“What is identity? How do we as a society come up with the idea of identity?” asks Rolando Cruz, a thought-provoking artist and one of two 2014 Latino Art Fair of Dane County winners whose work is being recognized as part of CelebrARTE and the Latino Art Fair of Dane County. “In the past, it doesn’t seem like it’s been as deep an issue as it is now … especially when it comes to social media, race, and ethnicity. So many things are coming to the surface.”
From Sept. 5-Nov. 29, the Overture Center is featuring the photography of Cruz, whose art exhibit “Selves” plays with the idea of identity and will force you to ask yourself questions about how you judge other people. “Why do people think I am who I am?” Cruz asks. “It’s really interesting how many people think that I am Muslim. Or I am Indian. Or that I am straight … that I am this or that … without really getting to know the person. And then they make many assumptions. My exhibit is about questioning those assumptions about a person.”
CelebrARTE is an art exhibition recognizing the work of 2014 Latino Art Fair winners Cruz and Yvette Pino. Through photography and printmaking, they share their journeys of spiritual explorations and self-discovery. An opening reception will be held on Friday, Oct. 2, 6-8 p.m. The exhibition is the accompanying exhibition to the 3rd Annual Latino Art Fair, which will also be held at the Overture Center also on Oct. 2.
Cruz’s portraiture, which focuses on questions of identity and the role of individual and personal selves, has appeared in several locations throughout Madison. Earlier this year, Cruz was recognized by Our Lives magazine as one of the publication’s “Our Artists.” Cruz believes that his photography “challenges the viewer to explore and confront our own perceptions of someone’s exterior identity” and “asks how appearance affects and effects our core emotions and prejudices.”
As openly gay and Latino, Cruz has been battling social stigmas and prejudices throughout most of his life and has always used his art to provoke people and make them think about how and why they think. I first met Cruz at last year’s Latino Art Fair at the Madison Central Library where he was wearing an extremely colorful shirt filled with dozens of derogatory names for homosexuals. Behind him at his station, was another shirt that he had created full of various not-so-friendly names for Latinos. The shirts jump right out at you and force you into conversations which is consistent with the theme throughout much of Cruz’s artwork: It is often bold and controversial.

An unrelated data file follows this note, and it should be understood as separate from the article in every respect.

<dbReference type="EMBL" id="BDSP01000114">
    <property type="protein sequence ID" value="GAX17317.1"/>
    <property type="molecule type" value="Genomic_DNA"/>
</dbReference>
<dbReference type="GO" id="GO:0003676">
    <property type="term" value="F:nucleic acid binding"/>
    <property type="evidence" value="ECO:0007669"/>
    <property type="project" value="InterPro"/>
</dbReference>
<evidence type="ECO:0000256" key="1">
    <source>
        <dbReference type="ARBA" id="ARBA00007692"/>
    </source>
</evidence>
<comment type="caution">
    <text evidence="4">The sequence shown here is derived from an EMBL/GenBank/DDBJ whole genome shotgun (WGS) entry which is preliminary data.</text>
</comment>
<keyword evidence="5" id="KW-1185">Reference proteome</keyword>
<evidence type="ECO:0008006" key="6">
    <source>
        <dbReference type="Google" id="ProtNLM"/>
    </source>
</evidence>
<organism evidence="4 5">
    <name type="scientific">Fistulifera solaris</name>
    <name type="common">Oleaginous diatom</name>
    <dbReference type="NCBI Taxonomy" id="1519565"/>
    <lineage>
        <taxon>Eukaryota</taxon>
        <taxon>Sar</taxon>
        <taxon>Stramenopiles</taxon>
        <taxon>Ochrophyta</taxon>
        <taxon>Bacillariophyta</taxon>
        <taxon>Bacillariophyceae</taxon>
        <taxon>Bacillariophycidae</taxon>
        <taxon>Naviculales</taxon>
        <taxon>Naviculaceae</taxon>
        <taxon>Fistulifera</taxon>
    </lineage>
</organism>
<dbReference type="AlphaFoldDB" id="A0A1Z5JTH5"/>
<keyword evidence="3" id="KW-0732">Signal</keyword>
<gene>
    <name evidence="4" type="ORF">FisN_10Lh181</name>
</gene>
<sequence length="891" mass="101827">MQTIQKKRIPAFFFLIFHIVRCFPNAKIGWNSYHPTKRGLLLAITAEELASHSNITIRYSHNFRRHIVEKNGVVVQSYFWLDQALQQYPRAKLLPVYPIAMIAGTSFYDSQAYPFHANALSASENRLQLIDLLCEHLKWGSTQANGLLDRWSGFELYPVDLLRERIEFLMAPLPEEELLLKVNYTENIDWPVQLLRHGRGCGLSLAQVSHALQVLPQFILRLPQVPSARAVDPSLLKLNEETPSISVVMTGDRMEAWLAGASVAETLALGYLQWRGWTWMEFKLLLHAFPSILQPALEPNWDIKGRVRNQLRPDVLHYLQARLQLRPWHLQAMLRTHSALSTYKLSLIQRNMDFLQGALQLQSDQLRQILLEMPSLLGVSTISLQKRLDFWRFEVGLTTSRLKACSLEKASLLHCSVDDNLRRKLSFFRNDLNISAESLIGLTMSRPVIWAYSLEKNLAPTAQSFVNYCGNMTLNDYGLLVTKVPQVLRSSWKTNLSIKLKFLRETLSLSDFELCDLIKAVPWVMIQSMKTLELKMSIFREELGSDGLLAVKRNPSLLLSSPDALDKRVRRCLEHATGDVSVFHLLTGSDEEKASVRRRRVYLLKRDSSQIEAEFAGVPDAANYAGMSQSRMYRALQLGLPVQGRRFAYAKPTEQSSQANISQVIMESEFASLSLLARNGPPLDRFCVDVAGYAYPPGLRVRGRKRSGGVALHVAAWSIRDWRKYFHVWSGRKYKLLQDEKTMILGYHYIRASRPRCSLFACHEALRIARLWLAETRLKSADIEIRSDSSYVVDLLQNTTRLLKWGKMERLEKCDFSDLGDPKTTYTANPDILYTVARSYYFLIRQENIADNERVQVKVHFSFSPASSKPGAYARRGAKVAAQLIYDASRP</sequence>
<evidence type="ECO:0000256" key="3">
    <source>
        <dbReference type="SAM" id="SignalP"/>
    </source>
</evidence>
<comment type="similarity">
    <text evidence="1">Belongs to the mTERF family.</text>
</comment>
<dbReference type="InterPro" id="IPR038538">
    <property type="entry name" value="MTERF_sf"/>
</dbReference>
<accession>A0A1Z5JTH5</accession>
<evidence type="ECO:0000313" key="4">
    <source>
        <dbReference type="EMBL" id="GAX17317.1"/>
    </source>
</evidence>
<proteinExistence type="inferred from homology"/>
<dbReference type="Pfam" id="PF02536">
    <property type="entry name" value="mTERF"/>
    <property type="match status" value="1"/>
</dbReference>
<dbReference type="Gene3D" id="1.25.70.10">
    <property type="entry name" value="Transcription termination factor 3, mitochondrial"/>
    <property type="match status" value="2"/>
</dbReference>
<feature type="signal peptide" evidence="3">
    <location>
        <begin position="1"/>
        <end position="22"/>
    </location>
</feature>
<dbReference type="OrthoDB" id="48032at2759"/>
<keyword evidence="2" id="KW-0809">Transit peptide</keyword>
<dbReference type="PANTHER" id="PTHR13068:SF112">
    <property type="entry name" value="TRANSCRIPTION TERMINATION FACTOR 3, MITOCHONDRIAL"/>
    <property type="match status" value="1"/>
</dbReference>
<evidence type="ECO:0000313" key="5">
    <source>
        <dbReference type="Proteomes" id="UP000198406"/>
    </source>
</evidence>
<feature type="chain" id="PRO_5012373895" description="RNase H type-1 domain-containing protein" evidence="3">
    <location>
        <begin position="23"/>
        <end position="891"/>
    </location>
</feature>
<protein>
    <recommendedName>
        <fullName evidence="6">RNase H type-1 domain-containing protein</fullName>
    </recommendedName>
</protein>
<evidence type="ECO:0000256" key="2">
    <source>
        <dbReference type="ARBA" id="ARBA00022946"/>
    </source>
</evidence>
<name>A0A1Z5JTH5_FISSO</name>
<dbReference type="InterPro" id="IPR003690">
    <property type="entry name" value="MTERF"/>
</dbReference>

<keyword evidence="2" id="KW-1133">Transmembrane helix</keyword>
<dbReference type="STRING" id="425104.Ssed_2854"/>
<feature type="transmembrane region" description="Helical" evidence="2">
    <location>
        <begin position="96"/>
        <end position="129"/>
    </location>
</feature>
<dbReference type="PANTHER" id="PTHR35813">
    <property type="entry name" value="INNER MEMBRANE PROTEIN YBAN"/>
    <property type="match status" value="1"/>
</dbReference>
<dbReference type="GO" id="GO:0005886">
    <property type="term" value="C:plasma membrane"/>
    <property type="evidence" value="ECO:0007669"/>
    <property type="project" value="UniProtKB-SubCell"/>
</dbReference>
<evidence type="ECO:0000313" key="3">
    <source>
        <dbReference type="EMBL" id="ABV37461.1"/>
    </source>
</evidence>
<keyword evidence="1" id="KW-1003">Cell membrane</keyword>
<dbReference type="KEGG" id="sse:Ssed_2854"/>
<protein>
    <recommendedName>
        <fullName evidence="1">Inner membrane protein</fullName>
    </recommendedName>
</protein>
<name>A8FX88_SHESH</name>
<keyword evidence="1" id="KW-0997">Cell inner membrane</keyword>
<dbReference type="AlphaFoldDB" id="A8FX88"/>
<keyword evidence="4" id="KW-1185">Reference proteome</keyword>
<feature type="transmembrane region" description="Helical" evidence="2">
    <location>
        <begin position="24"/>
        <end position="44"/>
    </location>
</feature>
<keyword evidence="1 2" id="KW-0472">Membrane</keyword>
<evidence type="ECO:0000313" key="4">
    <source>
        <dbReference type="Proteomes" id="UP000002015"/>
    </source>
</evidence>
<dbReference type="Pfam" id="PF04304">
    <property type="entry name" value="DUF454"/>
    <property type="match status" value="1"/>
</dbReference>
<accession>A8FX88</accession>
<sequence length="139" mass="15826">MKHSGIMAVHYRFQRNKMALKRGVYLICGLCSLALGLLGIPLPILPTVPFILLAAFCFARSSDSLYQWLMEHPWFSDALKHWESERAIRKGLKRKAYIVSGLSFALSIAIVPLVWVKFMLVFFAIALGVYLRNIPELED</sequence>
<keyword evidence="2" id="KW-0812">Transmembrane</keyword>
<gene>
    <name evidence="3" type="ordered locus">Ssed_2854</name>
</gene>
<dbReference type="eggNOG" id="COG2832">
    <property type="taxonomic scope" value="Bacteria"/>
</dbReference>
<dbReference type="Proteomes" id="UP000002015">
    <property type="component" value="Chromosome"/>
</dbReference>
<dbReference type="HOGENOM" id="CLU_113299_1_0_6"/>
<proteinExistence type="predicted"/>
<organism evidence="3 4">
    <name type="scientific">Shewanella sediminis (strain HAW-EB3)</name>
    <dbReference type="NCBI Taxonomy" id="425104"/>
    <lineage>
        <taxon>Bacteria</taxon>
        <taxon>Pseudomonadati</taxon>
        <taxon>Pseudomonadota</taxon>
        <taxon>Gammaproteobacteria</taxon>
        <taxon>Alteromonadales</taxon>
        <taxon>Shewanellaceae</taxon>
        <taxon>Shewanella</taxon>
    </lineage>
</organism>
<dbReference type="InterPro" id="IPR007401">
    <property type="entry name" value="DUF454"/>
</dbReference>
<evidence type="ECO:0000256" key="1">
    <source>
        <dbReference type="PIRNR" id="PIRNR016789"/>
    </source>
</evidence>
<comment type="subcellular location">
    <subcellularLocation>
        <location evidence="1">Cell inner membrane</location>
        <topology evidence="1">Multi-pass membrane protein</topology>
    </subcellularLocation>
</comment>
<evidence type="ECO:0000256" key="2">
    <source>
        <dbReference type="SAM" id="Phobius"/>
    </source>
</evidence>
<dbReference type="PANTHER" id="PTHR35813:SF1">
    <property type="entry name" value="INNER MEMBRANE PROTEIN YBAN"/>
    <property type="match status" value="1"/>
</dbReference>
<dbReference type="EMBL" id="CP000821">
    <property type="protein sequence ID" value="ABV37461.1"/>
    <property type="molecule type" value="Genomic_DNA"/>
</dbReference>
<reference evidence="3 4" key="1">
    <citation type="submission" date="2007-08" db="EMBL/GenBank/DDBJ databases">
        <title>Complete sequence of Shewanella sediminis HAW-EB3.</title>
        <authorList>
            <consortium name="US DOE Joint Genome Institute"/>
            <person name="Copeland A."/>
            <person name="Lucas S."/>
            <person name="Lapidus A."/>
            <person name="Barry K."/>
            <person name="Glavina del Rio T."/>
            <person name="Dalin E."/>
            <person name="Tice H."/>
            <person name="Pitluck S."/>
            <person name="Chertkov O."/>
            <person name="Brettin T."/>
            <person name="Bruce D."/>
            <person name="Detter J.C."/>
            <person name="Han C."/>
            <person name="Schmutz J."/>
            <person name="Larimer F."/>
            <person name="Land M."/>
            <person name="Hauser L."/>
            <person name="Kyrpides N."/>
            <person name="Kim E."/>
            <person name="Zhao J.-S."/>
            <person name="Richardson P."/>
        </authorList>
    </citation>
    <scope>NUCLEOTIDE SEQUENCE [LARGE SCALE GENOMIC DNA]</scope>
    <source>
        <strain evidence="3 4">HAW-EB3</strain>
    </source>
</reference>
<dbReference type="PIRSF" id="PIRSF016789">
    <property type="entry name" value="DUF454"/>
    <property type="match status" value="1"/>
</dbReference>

“The media and Internet has made it easy for us to come together but in the same way it has pulled us apart because we just assume that what we see is what it is,” Cruz tells Madison365. “Sometimes, it’s just laziness, and, sometimes, we just believe too much of what we see. We no longer look for the answers, we just assume that they are coming to us via Facebook or through e-mail.”
“I hope that people walk away from the exhibit thinking about themselves beyond the external appearance. I want people to look at the images and reflect within themselves as to who they are and why they are who they are.”
Unfortunately, Cruz is going to miss his big day in Madison. He has his interview and hearing for his U.S. residency in Ciudad Juarez in Mexico which will keep him from attending the big CelebrARTE opening on Oct. 2. “It’s been three years in the making. It’s a world of emotions,” Cruz says. “I guess there is a little irony there – the absence of the artist at his big event.